The case was once again rekindled in 2014, this time with more insistent overtones, after the Warsaw-based political scientist Grzegorz Kostrzewa-Zorbas published his report on his research at the UN Headquarters in New York. He found no trace of any document from 1953 that would have substantiated Poland’s waiver of its claim, whereas the existence of such a record would have formed – and would still form today – a vital condition for enforcing any international agreement. Since no such document is on file at the UN, it follows that Poland’s waiver can be regarded as void. Resumed negotiations concerning reparations from Germany were termed essential by Jarosław Kaczyński, President of the presently governing Law and Justice Party, at a recent meeting of party delegates in the central Polish town of Przysucha, on 1 July 2017, among other venues. The German state has not made official statements on the matter recently, although in February 2016, Der Spiegel, one of the leading weeklies, in an article entitled “Empty Threat”, quoted a letter written by the SPD-member Minister for Foreign Affairs Frank-Walter Steinmeier to Johannes Singhammer, a Vice President of the Bundestag. “The issue of war-time reparation [to Poland] is a case closed, legally and politically”; “On 24 August 1953, Poland sided with the Soviet decision, effectively waiving any claim for damages against the whole of Germany”. The stress was obviously on the “whole of Germany”. Following Kaczyński’s pronouncement in Przysucha this year, Deputy Government Spokeswoman Ulrike Demmer, at a press conference held on 2 August, affirmed that “Even though the government in Berlin continues to feel politically, morally, and economically responsible for the Second World War, it now considers the case of reparations to Poland closed once and for all. Germany has paid significant sums to several countries, including Poland, in war- related damages, and continues to offer recompense for Nazi crimes… In 1953, Poland made a final commitment, in respect of all of Germany, to waive claims for wartime liabilities, and has reaffirmed this commitment several times since then.” This language makes clear the cornerstone of German government tactics, which is replacing “the GDR” with the more opportune phrase “the whole of Germany”. Demmer’s comment on ongoing compensation for Nazi crimes alludes to the fact that, 55 years after the end of the Second World War, yielding to international public opinion and pressure to mushrooming court verdicts in suits brought by former forced labourers that had begun to meddle with the interests of German companies operating on US soil, a newly reunified Germany had agreed, within certain limitations, to pay damages to Polish forced labourers still alive as well as those deported from other Eastern European countries. But this kind of compensation, so the argument goes, should not be conflated with any reparation payable to the state of Poland, because the former is not part of the latter. At the same time, the deputy spokeswoman’s assertion that Poland’s waiver has been reaffirmed by various subsequent Polish governments, is hardly more than an attempt to hammer through the German point of view. Realising this, and acting on behalf of the Law and Justice Party, Arkadiusz Mularczyk, entrusted with the preparation of a new report for the Sejm on the options still available in the matter of reparations, addressed a written question to Ulrike Demmer, asking whether the German government was in possession of any document that would make explicit Poland’s waiver of its claims against Germany.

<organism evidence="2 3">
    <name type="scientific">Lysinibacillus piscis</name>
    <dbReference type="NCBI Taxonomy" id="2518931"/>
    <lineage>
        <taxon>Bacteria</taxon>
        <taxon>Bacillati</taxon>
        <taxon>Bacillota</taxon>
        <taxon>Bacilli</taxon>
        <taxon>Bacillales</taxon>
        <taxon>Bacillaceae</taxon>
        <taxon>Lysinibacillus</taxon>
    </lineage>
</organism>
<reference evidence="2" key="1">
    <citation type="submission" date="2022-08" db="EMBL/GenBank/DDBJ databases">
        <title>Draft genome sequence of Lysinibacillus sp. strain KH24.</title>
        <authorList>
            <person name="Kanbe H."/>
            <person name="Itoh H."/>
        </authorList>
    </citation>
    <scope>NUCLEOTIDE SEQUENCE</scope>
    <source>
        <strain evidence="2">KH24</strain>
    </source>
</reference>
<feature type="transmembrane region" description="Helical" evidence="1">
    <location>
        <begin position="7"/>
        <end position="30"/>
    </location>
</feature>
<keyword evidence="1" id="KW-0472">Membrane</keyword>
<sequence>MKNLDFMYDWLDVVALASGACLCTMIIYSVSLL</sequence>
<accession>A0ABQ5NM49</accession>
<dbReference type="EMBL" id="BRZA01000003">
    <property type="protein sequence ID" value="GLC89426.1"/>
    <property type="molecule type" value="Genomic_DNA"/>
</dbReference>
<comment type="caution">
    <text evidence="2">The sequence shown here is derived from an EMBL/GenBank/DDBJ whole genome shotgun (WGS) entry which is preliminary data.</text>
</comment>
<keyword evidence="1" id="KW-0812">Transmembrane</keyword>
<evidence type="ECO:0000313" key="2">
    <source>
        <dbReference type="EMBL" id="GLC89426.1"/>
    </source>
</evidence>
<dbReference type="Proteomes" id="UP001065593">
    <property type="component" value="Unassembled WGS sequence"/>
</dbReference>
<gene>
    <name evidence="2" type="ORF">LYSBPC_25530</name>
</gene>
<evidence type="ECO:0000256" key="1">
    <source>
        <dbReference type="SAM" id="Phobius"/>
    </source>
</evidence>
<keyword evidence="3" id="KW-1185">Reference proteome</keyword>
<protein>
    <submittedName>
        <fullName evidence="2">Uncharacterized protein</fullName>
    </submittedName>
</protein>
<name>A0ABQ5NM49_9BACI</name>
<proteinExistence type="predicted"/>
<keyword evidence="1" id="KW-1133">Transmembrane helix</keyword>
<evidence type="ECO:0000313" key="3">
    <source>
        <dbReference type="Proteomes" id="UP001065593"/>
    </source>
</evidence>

It is inevitably necessary to compare the reparation recognised and actually awarded to Poland in 1945 (26 billion dollars at current value) to the magnitude of actual damage inflicted on Poland as a consequence of the German invasion of 1939 and during the subsequent occupation that would last five and a half years. It is imperative, even if those damages cannot be appraised with ultimate accuracy. This is partly because the deal achieved at Yalta and Potsdam shifted Poland’s national borders westward – the eastern one by 200 to 351 km, the western one by 100 to 200 km – reducing the country’s territory from 388 to 312 km2. Moreover, this redrawing of the borders went hand in hand with a massive resettlement of some of the population.